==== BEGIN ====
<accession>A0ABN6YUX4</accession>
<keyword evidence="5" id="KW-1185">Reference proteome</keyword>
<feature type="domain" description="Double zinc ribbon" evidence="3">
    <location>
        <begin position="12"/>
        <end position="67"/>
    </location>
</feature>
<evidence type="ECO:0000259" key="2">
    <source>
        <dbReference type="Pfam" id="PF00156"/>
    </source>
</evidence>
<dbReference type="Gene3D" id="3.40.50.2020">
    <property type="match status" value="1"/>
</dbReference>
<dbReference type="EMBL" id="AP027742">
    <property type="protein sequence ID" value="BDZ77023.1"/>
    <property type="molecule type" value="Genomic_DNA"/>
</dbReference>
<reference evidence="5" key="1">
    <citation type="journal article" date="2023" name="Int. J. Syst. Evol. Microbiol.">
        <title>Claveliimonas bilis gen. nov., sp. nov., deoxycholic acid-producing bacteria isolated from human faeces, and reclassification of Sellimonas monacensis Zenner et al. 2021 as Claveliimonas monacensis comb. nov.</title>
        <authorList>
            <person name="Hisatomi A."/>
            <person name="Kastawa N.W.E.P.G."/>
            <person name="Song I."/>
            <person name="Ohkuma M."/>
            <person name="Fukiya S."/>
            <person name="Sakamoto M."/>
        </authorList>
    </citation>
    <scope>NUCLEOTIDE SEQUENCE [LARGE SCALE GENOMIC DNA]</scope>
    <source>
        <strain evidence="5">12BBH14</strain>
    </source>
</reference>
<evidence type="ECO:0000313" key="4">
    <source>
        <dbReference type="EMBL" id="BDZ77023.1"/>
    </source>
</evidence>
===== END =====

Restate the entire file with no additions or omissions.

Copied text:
<accession>A0ABN6YUX4</accession>
<keyword evidence="5" id="KW-1185">Reference proteome</keyword>
<feature type="domain" description="Double zinc ribbon" evidence="3">
    <location>
        <begin position="12"/>
        <end position="67"/>
    </location>
</feature>
<evidence type="ECO:0000259" key="2">
    <source>
        <dbReference type="Pfam" id="PF00156"/>
    </source>
</evidence>
<dbReference type="Gene3D" id="3.40.50.2020">
    <property type="match status" value="1"/>
</dbReference>
<dbReference type="EMBL" id="AP027742">
    <property type="protein sequence ID" value="BDZ77023.1"/>
    <property type="molecule type" value="Genomic_DNA"/>
</dbReference>
<reference evidence="5" key="1">
    <citation type="journal article" date="2023" name="Int. J. Syst. Evol. Microbiol.">
        <title>Claveliimonas bilis gen. nov., sp. nov., deoxycholic acid-producing bacteria isolated from human faeces, and reclassification of Sellimonas monacensis Zenner et al. 2021 as Claveliimonas monacensis comb. nov.</title>
        <authorList>
            <person name="Hisatomi A."/>
            <person name="Kastawa N.W.E.P.G."/>
            <person name="Song I."/>
            <person name="Ohkuma M."/>
            <person name="Fukiya S."/>
            <person name="Sakamoto M."/>
        </authorList>
    </citation>
    <scope>NUCLEOTIDE SEQUENCE [LARGE SCALE GENOMIC DNA]</scope>
    <source>
        <strain evidence="5">12BBH14</strain>
    </source>
</reference>
<evidence type="ECO:0000313" key="4">
    <source>
        <dbReference type="EMBL" id="BDZ77023.1"/>
    </source>
</evidence>